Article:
JLL research presented during a briefing on European office investment at Expo Real 2018 shows that 20 to 30 percent of the labor force is working gig-level or on demand, thus not requiring a traditional office space. JLL Director Marc Mauscherning expects the segment to grow by more than 20 percent in the coming years. Above 80 percent of office space occupiers report that smart buildings improve employee retention, the same study reveals.
At the same time, globally, health and well-being are perceived to have the highest impact on engagement at work. Another interesting point in the report refers to the connection between location and talent.
“Location decision drivers are accessibility, city dynamism, clusters, real estate, talent and skills, regulations and taxation, and new visions,” Mauscherning said.
Developers looking to be ahead of the curve understand the implications. Adrian Karczewicz, head of divestments CEE for Skanska Commercial Development Europe, believes that the future of the office sector is strongly linked to labor well-being. “We started in 2009 with LEED, which was this blurry concept at the time. Now it’s a standard. Without LEED certification, an office building cannot be sold. Now it’s the well-being standard—the quality of air, quality of water, level of comfort, fitness facilities,” Karczewicz explained.
Flexibility: A must
Companies want to be where Millennials are, but it’s important not to miss the big picture. “Millennials are in our focus, but we must not forget that there are many generations at work that are not like that. There must be something for everybody, for the experienced employees,” Mauscherning said.
Mahdi Mokrane, head of European research & strategy at LaSalle Investment Management, believes that tenants are looking to mix flexibility and stability. “As landlords, we are going to have to accept flexibility and work with developers to bring flexibility into that building, but it always comes back to the location. We don’t know if this is sustainable in the long term, but we have to bring it into the building,” he added.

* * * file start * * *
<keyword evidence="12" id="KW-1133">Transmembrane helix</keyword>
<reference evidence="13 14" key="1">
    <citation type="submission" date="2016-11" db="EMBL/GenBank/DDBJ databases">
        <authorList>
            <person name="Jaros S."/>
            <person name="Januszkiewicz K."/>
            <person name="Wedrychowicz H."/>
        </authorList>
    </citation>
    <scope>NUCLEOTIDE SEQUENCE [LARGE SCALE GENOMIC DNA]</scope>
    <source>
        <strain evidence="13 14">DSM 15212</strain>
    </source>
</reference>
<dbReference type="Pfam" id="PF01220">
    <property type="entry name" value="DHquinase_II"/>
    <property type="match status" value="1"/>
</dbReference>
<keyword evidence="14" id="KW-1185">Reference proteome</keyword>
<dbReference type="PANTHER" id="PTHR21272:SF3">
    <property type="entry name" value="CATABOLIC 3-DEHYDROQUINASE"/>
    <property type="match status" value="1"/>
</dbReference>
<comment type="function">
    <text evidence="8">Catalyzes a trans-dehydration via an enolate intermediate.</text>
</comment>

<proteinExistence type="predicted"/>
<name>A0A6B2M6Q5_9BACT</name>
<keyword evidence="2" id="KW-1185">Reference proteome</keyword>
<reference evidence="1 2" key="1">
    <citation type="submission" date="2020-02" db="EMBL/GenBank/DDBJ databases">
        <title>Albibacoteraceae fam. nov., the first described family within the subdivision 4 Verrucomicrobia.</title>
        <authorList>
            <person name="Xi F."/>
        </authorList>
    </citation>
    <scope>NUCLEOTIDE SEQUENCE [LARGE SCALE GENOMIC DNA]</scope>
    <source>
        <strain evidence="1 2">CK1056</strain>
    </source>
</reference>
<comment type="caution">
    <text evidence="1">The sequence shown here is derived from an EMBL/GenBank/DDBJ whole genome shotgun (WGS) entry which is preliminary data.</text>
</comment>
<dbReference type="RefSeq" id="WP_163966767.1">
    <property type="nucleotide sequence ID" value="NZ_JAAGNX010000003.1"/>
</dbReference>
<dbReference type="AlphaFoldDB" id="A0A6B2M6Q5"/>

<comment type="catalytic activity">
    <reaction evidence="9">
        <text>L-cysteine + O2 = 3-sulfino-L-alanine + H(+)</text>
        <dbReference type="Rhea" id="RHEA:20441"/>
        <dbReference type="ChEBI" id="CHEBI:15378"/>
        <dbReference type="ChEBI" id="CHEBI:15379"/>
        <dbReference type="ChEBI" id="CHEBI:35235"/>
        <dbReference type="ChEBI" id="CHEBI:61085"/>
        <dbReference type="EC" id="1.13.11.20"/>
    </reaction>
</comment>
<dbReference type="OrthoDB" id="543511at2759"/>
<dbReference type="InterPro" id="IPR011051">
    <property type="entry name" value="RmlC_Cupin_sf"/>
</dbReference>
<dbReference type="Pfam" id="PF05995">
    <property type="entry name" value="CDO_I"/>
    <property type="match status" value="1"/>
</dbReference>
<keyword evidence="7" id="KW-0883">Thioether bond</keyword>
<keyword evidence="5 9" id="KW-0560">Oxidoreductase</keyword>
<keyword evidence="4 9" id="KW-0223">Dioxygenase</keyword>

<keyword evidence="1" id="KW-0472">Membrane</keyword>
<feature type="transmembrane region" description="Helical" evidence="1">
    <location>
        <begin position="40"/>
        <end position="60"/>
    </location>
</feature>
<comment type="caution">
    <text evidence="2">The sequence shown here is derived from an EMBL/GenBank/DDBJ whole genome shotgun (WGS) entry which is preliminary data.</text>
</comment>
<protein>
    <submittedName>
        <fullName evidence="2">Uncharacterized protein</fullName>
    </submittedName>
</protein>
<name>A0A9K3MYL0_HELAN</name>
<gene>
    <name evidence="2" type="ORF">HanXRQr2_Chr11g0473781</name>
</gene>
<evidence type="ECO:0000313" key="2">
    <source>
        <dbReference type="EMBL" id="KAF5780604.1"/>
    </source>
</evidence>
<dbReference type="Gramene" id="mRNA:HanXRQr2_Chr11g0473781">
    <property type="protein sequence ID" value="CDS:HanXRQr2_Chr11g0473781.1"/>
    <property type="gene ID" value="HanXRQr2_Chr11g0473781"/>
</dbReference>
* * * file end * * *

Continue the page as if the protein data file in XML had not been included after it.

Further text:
Mokrane insists that even though Millennials are in focus right now, this generation will also grow older and change its preferences and working habits. “We have to provide diversity and stay tuned, because there will be changes,” he concluded.
The trend of reviving central business districts is a thing in Europe as well, with many people preferring to work in the city center as opposed to a business park in the suburbs. “We have seen a shift from out-of-town to into-town and also a change in the quality of the buildings. We tried to provide a framework for planning and permitting to encourage this move and we have seen office occupancy grow,” said James Welsh, inward investment executive for Invest Aberdeen in Scotland.
As far as predictions go, Mauscherning foresees that, depending on the type of business, five to 30 percent of an investor’s total portfolio will be coworking.
Cover image by Thomas Plettenberg / Messe München. Copyright 2018, Messe München GmbH, all rights reserved